With summer vacations behind us, and holiday travel on the horizon, many of us are wondering: When is the best time to buy an airline ticket? The question has become even more pressing as ticket prices are high and expected to rise even higher.
If you’re like us, and appreciate snagging a good deal, you’ve probably heard the conventional wisdom to buy airline tickets on Tuesdays. But Google Flights just debunked that supposed “pro tip” as a myth.
So what is a traveler to do?
Be flexible. Book early. And plan ahead.
That sounds surprisingly similar to Funding for Good’s advice to organizations about creating a business plan.
Here’s how the new conventional wisdom for finding cheap airfares can also help your organization:
- Be flexible. There can be a lot of confusion about what being flexible really means. For example, some Executive Directors might think it means jumping on every grant that comes their way (even if the funding doesn’t align with their nonprofit’s core mission). Or it might mean asking staff to operate far outside their job descriptions (which quickly undermines accountability).
Funding for Good believes that true flexibility is grounded in an understanding of where you’re going. That means creating a business plan that articulates your vision, mission, and how you intend to achieve them. Once you have a solid plan in place, then you can be flexible and creative in how you adapt to challenges along the way.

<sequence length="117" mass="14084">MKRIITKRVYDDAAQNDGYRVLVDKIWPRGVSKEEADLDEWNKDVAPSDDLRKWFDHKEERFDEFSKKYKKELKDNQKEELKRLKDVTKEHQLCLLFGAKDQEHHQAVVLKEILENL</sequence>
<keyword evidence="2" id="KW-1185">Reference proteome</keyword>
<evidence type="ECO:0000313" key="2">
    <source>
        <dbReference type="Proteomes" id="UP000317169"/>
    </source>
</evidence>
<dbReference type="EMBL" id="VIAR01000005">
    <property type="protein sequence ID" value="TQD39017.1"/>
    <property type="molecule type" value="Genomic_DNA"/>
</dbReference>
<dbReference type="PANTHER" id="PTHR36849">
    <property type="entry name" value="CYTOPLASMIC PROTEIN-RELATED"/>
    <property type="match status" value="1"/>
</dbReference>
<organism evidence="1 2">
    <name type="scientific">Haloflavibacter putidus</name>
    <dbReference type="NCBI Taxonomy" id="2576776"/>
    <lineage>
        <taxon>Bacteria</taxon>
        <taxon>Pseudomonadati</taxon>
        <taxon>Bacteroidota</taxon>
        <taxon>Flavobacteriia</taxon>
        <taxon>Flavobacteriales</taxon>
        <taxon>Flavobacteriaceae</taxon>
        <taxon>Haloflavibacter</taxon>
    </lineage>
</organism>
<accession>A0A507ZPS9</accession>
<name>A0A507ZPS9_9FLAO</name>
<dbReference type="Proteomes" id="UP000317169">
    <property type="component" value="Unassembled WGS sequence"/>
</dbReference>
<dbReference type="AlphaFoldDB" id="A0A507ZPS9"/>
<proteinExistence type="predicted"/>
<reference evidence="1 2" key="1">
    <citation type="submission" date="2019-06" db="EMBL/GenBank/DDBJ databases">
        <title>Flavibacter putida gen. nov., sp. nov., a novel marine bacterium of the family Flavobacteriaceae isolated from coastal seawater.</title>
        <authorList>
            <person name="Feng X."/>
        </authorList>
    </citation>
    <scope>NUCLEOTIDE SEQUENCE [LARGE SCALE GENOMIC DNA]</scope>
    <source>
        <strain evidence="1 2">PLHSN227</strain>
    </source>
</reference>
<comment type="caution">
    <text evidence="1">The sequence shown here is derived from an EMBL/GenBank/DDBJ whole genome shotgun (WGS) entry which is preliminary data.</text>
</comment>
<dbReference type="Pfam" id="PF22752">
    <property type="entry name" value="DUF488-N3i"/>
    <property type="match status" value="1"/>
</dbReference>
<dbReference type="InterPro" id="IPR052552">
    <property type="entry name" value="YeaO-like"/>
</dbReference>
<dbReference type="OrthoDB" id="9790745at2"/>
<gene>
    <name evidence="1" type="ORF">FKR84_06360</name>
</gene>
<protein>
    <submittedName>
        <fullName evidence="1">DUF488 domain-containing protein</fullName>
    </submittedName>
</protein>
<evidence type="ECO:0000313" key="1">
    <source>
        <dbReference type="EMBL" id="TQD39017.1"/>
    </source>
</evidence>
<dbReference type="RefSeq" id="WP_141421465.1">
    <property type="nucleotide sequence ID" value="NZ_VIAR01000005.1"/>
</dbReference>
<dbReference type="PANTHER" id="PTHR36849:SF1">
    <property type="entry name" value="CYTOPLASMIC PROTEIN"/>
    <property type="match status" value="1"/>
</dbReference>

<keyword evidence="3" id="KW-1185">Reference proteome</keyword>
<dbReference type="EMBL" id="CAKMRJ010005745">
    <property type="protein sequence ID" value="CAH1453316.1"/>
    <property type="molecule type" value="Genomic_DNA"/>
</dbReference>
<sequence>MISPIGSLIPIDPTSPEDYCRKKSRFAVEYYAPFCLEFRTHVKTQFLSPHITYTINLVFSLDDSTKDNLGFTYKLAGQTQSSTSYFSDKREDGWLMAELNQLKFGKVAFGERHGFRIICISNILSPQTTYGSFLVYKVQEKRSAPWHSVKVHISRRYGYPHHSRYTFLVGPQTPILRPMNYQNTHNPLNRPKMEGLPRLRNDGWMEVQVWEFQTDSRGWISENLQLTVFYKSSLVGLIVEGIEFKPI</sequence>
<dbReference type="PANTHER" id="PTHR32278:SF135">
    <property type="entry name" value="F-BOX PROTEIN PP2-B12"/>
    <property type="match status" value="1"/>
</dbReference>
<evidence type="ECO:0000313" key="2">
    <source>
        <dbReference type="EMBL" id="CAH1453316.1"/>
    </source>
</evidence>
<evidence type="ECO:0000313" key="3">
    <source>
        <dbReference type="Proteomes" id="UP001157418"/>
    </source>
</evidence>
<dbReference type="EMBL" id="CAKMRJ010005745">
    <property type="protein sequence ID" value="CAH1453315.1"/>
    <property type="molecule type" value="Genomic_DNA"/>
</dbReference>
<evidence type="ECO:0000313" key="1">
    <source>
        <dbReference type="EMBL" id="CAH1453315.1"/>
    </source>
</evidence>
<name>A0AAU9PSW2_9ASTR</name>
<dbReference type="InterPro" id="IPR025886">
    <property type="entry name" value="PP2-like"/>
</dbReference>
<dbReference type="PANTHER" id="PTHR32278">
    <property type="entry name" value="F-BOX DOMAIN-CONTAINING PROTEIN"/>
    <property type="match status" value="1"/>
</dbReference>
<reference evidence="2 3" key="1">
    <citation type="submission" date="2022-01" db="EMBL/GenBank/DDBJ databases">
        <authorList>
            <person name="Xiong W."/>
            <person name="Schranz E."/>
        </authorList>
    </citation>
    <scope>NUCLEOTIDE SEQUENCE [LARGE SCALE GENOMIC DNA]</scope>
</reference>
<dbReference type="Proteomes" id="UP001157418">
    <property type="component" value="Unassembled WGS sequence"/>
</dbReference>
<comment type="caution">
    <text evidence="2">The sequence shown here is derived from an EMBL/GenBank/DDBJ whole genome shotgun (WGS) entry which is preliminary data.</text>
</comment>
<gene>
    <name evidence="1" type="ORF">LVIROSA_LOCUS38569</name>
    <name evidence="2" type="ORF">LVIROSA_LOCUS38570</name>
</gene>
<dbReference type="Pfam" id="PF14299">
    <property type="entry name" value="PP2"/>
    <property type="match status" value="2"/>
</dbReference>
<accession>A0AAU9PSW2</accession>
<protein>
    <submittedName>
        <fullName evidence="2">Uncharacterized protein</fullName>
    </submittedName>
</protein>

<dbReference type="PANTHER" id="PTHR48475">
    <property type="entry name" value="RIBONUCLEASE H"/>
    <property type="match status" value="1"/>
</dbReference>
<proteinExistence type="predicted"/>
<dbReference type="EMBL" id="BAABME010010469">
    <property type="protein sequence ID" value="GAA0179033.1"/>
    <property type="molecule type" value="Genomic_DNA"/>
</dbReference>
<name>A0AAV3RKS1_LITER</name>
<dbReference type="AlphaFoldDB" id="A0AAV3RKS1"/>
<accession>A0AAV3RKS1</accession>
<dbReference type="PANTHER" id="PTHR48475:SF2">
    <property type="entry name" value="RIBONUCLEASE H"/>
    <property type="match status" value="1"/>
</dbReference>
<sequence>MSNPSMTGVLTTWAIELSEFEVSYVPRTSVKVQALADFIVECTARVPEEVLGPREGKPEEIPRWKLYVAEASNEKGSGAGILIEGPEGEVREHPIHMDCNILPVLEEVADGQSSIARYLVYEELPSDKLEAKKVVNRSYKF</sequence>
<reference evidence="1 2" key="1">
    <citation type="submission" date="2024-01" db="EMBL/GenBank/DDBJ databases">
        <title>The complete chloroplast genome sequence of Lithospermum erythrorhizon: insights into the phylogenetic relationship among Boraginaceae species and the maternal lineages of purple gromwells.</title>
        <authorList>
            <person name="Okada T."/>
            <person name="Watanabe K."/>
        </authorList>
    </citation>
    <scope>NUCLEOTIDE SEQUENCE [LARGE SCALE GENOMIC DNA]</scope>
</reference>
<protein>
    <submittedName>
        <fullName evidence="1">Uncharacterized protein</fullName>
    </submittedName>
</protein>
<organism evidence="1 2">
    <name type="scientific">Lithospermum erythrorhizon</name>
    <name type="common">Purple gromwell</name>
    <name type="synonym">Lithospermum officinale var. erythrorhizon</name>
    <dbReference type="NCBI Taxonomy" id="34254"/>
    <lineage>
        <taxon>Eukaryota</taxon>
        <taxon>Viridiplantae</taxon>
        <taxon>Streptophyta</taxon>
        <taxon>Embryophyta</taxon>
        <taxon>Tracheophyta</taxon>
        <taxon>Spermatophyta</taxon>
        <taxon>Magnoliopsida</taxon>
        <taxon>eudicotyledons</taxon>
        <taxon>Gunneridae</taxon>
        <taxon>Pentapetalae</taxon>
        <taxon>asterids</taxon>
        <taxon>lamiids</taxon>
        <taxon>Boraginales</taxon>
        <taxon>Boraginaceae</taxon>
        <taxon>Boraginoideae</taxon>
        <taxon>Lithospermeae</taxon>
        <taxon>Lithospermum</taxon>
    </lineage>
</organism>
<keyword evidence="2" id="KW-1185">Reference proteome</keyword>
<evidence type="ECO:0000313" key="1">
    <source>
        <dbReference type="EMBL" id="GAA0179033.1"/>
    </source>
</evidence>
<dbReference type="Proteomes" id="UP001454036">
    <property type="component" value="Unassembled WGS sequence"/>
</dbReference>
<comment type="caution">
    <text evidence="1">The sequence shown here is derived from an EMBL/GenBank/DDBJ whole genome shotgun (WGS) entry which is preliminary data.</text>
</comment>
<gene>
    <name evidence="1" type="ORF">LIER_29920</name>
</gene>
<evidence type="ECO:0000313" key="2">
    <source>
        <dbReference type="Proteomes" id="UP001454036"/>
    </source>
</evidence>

- Book early. The best time to create your business plan is before you hit a crisis—so that you can either avert one or be in a strong place to respond nimbly to whatever comes your way. That means starting your business planning process now, whether you’re an established institution, a growing organization, or a brand-new nonprofit. Organizations with a written strategic plan double their chance of success.
- Plan ahead. The final key: make sure you have a plan to actually use your strategic plan. Simply drafting a document isn’t enough. You need to invest in the planning process and then commit to ongoing strategic thinking. That means using your strategic plan—and the team of board and staff members that invested in creating it—to inform your decision-making. Use your strategic plan as a guidepost that can help you evaluate and respond to new challenges. At the same time, also continue investing in your team, particularly leadership development and ongoing learning opportunities.
Though cheap airfare is great, at the end of the day the most important thing is to take that trip. Whether it’s holidays with family or a dream vacation, it won’t happen unless you actually buy a ticket.
Similarly, with business planning, if you’re a leader looking to make smart choices and lead your organization to success, taking that first step of creating a strategic plan is key.
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